3

Answering this question, @SmallChess offered this answer:

Before Google's chess journey, the chess engine community believed: AI chess will not beat classical programming because neural networks (or other models) run much slower.

  1. I was looking for a reference to this quote. Did someone make this prediction in the past?

  2. I have another, perhaps more fundamental question related to another part of @SmallChess' answer:

AI machine learning is not new to chess. There were serious attempts before Google established. Unfortunately, nobody had the determination, skills and resources to do a good job.

Is it possible to pin down precisely what they have done better than others? Could it be simply that they use a lot more of computing ressources than before?

  1. Subsidiary question: For a layman, who doesn't know how to compare TPU
    and CPU, instead of 4 hours, how long would Alphazero's training have taken with Stockfish's configuration? (44 threads on 44 cores - two 2.2GHz Intel Xeon Broadwell CPUs with 22 cores instead of a single machine with 4 first-generation TPUs. See Supplementary Materials for their Science paper.)
  • 3
    You might be interested in the Leela Chess Zero project, which is attempting to duplicate AlphaZero using the information given in the papers. They've done a really good job, and Leela is almost as good as Stockfish now. You can read about the hardware they used as well on their website. lczero.org – Allure Jan 13 at 23:47
  • Just a note-AI didn't beat classical engine-in the match classical engine had many features cut of running on poor hardware and made mistakes obvious even to same engine on a descent phone... That was marketing action to attract money; there are still 5-15 years until AI for real will be able to compete with classical chess engine; but the time will come-history repeats-same was Human Vs PC-top GM's for money or because of bad conditions(PC don't get tired, Kasparov played with no rest days) lost to PCs that were not able to beat human, but since ~2015 PC for real became stronger than Human. – Drako Jan 14 at 7:13
  • @Drako have you read the Science paper and the supplementary material? They seemed to have improved a lot on the previous critics. – Kortchnoi Jan 14 at 8:55
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    I second the Leela Chess Zero project. Specifically to answer 2 though - Yes, they have a lot better hardware and resources at their disposal but because of the good hardware they were able to test the concept of "Zero". And it turns out that the AI in the longer run, learns to play better when it learns everything from scratch rather than learning from concepts that humans have learned from playing those games. They also created an architecture of Neural Network which is more general than just being good at 1 specific task, rather the architecture of the NN is generalized enough to learn.. – stackErr Jan 14 at 17:04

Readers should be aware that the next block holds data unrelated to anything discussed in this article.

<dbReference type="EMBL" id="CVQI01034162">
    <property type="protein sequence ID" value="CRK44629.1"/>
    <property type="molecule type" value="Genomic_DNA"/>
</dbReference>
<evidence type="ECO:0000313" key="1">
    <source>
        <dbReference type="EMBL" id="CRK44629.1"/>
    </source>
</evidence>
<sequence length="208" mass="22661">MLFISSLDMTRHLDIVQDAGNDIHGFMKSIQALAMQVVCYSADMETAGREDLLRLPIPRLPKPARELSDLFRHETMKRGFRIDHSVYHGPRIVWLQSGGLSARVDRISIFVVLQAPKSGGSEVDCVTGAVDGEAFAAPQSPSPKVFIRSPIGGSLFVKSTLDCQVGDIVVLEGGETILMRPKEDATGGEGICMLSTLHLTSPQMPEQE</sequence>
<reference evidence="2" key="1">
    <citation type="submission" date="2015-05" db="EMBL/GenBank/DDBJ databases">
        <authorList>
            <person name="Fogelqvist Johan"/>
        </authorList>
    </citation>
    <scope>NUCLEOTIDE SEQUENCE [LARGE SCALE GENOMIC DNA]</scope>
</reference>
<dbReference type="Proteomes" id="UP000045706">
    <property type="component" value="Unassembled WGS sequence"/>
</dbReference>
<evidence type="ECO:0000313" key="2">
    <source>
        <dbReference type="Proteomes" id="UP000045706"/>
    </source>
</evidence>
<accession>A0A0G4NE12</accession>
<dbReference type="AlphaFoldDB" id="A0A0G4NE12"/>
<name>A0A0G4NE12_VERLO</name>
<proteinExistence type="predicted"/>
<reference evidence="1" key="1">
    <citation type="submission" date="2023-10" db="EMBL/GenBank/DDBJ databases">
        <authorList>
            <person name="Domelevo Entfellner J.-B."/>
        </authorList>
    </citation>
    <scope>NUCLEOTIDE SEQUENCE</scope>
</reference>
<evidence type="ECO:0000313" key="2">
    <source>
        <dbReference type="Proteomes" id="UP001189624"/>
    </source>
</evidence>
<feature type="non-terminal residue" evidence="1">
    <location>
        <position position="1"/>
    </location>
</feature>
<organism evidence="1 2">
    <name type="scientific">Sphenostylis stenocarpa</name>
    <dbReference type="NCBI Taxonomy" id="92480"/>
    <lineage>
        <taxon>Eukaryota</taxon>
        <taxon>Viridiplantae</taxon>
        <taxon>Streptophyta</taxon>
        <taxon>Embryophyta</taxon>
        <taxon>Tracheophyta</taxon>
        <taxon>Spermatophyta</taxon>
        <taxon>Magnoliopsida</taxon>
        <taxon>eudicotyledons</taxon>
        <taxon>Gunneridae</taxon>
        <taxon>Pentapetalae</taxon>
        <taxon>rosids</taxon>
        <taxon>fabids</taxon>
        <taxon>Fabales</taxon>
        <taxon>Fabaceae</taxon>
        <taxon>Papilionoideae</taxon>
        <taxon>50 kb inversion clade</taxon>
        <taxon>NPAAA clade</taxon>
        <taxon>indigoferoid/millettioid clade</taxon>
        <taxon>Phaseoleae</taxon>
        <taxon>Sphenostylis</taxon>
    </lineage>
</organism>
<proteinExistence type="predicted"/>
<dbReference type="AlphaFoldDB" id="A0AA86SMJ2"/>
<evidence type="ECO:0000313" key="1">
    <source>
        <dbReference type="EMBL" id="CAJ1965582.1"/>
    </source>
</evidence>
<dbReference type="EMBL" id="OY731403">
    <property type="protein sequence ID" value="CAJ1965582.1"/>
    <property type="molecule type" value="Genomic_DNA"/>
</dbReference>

• ..game of Go or chess. And possibly more. – stackErr Jan 14 at 17:04
1
  1. Pretty much everybody. The reason being that it is STILL slower. The evaluation function for alphazero has WAY more variables so despite more computing power, alphazero can only calculate a fraction of number of positions than stockfish. However the evaluation function for alphazero is much much better due to self-learning and also takes forever to calculate.

https://arxiv.org/pdf/1712.01815.pdf

Consider this. Google used 5000 super computers to train the AI to play before the game. Now consider what happens if you give stockfish access to 5000 super computers to think for 4 hours and if it memorized all those lines.

  1. The issue comes down to computing power.

  2. Not in your lifetime.

It is a bit difficult to find Ghz to tflop conversions but consider this.

https://www.pugetsystems.com/labs/hpc/Intel-Core-i9-7900X-and-7980XE-Skylake-X-Linux-Linpack-Performance-1059/